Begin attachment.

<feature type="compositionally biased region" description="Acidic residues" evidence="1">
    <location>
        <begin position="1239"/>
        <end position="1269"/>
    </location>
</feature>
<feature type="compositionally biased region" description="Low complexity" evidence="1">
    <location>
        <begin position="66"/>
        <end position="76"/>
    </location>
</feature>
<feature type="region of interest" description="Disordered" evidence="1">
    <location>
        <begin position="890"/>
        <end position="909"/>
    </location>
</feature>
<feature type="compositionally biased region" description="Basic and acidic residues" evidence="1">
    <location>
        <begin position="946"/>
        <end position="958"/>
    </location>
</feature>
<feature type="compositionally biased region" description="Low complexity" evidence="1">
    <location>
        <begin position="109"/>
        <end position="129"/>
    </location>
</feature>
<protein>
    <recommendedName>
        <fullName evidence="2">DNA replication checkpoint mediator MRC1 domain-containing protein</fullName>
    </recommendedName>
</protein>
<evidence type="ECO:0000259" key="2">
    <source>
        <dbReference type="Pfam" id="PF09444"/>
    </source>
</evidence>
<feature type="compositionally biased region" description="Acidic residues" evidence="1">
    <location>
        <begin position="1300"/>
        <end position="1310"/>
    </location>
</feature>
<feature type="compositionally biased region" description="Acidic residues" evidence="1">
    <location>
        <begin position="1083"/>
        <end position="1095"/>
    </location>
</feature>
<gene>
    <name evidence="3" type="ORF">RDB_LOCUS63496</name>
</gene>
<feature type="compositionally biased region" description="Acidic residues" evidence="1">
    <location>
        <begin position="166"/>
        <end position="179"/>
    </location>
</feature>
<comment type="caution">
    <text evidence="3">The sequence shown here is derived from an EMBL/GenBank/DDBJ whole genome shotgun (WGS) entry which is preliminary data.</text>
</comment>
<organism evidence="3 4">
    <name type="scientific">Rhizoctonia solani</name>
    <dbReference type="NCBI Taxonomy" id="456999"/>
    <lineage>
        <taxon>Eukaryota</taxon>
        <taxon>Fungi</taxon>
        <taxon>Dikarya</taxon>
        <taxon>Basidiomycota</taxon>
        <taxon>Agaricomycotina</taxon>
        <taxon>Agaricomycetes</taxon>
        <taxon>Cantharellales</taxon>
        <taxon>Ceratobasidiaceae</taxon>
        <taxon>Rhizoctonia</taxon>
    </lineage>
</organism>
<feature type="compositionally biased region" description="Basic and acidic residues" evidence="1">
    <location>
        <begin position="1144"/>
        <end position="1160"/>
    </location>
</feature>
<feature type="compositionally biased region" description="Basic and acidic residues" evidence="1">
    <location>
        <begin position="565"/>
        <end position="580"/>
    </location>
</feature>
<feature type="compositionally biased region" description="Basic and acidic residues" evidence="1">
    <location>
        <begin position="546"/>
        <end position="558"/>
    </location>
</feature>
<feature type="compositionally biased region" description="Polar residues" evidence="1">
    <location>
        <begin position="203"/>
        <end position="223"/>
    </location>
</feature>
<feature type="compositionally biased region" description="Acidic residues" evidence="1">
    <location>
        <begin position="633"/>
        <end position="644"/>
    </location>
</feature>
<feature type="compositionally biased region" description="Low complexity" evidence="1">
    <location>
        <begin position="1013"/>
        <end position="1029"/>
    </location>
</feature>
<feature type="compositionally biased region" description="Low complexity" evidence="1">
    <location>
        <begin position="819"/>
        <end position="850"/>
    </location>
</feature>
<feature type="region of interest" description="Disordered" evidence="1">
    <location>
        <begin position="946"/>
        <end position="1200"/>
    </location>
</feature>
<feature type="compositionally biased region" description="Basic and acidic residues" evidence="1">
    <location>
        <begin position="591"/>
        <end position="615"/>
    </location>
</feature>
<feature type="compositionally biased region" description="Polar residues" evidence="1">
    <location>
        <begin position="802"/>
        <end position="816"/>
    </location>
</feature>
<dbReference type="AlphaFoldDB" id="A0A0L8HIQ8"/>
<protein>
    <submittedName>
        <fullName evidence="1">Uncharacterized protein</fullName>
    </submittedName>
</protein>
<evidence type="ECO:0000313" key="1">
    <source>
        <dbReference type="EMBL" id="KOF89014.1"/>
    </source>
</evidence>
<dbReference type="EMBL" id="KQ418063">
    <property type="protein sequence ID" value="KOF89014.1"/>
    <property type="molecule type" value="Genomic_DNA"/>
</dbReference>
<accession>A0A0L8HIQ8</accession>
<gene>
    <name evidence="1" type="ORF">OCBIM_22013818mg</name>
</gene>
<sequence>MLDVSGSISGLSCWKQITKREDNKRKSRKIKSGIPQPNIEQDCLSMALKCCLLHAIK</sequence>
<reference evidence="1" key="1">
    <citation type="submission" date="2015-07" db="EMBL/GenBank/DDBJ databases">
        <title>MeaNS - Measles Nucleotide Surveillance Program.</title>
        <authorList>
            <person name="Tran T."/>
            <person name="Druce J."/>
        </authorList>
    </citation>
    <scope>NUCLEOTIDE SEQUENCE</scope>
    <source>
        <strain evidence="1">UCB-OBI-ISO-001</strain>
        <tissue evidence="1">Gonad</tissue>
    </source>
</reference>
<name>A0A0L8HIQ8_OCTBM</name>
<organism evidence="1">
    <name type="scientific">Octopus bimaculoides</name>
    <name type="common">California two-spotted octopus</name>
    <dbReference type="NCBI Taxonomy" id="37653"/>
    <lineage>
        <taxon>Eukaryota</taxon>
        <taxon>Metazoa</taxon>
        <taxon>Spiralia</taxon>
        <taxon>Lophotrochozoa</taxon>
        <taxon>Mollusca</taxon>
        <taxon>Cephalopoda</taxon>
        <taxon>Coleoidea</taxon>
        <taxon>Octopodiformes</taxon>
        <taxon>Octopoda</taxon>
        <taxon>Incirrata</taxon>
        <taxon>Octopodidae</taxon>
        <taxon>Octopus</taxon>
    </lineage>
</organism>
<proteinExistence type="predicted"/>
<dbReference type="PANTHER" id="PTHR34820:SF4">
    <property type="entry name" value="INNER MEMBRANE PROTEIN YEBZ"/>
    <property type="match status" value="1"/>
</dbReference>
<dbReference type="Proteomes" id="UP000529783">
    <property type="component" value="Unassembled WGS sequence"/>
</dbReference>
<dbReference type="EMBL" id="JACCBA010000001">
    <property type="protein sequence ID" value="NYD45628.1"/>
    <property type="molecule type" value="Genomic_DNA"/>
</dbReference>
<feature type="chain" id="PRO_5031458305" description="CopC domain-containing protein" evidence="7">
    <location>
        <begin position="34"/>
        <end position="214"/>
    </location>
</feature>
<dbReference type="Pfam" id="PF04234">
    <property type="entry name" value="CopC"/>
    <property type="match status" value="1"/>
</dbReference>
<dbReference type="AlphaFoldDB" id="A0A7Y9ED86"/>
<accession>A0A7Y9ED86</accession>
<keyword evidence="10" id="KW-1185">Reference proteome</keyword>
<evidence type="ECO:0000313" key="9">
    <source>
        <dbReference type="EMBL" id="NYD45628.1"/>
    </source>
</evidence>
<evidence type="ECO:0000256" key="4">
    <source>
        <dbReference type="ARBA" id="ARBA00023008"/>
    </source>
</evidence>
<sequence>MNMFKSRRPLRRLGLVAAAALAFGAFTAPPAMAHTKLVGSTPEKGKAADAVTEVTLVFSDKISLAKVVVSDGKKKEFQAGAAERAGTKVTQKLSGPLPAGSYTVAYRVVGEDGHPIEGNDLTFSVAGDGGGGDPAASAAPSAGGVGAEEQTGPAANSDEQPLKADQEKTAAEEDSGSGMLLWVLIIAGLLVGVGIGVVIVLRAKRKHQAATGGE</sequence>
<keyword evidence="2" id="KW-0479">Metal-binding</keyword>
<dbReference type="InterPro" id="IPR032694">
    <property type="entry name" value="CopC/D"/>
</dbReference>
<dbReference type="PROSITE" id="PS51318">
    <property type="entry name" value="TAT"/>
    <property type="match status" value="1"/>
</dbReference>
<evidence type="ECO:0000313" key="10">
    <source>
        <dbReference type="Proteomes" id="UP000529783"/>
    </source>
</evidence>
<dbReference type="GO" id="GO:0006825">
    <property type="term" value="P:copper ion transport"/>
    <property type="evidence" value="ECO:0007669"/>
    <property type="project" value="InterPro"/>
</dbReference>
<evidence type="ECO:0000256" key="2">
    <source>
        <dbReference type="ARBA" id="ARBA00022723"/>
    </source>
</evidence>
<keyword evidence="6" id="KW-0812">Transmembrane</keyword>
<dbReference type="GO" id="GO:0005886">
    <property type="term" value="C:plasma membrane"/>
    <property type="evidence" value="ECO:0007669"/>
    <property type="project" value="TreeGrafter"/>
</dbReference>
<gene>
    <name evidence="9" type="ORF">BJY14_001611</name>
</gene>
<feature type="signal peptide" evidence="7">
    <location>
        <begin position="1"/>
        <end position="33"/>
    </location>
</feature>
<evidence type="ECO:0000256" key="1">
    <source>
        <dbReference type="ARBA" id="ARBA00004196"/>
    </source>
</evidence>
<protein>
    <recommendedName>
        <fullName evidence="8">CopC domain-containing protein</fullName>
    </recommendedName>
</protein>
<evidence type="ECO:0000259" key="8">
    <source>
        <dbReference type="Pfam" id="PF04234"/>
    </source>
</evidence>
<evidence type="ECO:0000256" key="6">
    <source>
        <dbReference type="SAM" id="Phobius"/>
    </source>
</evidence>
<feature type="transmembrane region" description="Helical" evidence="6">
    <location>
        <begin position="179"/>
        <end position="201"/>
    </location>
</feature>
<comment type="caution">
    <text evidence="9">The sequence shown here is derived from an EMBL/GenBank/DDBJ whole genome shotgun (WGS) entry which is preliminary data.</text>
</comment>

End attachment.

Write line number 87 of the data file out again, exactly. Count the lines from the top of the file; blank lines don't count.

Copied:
    <location>